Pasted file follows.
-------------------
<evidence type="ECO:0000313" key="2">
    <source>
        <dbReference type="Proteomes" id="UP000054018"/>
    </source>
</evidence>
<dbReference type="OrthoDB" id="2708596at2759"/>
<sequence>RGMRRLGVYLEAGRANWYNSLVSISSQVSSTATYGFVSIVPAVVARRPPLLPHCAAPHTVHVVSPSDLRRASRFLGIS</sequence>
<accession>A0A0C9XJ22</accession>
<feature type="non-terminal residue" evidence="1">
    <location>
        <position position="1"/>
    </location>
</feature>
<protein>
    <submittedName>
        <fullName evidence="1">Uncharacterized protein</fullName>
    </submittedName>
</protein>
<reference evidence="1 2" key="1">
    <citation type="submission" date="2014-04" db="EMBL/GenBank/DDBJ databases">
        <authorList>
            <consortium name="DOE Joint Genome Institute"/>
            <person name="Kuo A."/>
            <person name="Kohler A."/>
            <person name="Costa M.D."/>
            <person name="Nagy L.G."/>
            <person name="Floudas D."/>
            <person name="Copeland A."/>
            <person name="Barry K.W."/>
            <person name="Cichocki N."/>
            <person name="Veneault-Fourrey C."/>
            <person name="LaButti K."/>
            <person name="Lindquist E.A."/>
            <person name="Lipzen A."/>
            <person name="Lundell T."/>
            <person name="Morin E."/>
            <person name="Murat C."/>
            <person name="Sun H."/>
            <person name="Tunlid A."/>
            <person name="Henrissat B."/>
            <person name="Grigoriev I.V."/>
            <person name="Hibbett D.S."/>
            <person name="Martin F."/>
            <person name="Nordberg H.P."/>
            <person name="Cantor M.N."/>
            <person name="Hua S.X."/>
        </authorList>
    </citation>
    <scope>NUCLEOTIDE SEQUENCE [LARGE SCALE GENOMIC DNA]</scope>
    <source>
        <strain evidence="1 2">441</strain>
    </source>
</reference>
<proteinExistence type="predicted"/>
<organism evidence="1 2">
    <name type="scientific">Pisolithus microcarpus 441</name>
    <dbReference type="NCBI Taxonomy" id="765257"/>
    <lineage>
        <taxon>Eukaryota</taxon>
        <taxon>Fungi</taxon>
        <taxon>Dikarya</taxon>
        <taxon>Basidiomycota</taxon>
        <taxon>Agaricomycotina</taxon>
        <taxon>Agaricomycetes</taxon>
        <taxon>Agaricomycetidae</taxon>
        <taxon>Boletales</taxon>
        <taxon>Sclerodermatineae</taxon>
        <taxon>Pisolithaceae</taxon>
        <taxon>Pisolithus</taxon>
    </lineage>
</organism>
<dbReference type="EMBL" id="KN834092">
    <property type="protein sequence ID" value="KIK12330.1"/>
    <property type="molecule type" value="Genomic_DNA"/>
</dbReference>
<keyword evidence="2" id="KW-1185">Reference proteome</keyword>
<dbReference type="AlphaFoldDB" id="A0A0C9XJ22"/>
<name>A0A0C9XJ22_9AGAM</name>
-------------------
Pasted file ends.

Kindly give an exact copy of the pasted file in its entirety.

<evidence type="ECO:0000313" key="2">
    <source>
        <dbReference type="Proteomes" id="UP000054018"/>
    </source>
</evidence>
<dbReference type="OrthoDB" id="2708596at2759"/>
<sequence>RGMRRLGVYLEAGRANWYNSLVSISSQVSSTATYGFVSIVPAVVARRPPLLPHCAAPHTVHVVSPSDLRRASRFLGIS</sequence>
<accession>A0A0C9XJ22</accession>
<feature type="non-terminal residue" evidence="1">
    <location>
        <position position="1"/>
    </location>
</feature>
<protein>
    <submittedName>
        <fullName evidence="1">Uncharacterized protein</fullName>
    </submittedName>
</protein>
<reference evidence="1 2" key="1">
    <citation type="submission" date="2014-04" db="EMBL/GenBank/DDBJ databases">
        <authorList>
            <consortium name="DOE Joint Genome Institute"/>
            <person name="Kuo A."/>
            <person name="Kohler A."/>
            <person name="Costa M.D."/>
            <person name="Nagy L.G."/>
            <person name="Floudas D."/>
            <person name="Copeland A."/>
            <person name="Barry K.W."/>
            <person name="Cichocki N."/>
            <person name="Veneault-Fourrey C."/>
            <person name="LaButti K."/>
            <person name="Lindquist E.A."/>
            <person name="Lipzen A."/>
            <person name="Lundell T."/>
            <person name="Morin E."/>
            <person name="Murat C."/>
            <person name="Sun H."/>
            <person name="Tunlid A."/>
            <person name="Henrissat B."/>
            <person name="Grigoriev I.V."/>
            <person name="Hibbett D.S."/>
            <person name="Martin F."/>
            <person name="Nordberg H.P."/>
            <person name="Cantor M.N."/>
            <person name="Hua S.X."/>
        </authorList>
    </citation>
    <scope>NUCLEOTIDE SEQUENCE [LARGE SCALE GENOMIC DNA]</scope>
    <source>
        <strain evidence="1 2">441</strain>
    </source>
</reference>
<proteinExistence type="predicted"/>
<organism evidence="1 2">
    <name type="scientific">Pisolithus microcarpus 441</name>
    <dbReference type="NCBI Taxonomy" id="765257"/>
    <lineage>
        <taxon>Eukaryota</taxon>
        <taxon>Fungi</taxon>
        <taxon>Dikarya</taxon>
        <taxon>Basidiomycota</taxon>
        <taxon>Agaricomycotina</taxon>
        <taxon>Agaricomycetes</taxon>
        <taxon>Agaricomycetidae</taxon>
        <taxon>Boletales</taxon>
        <taxon>Sclerodermatineae</taxon>
        <taxon>Pisolithaceae</taxon>
        <taxon>Pisolithus</taxon>
    </lineage>
</organism>
<dbReference type="EMBL" id="KN834092">
    <property type="protein sequence ID" value="KIK12330.1"/>
    <property type="molecule type" value="Genomic_DNA"/>
</dbReference>
<keyword evidence="2" id="KW-1185">Reference proteome</keyword>
<dbReference type="AlphaFoldDB" id="A0A0C9XJ22"/>
<name>A0A0C9XJ22_9AGAM</name>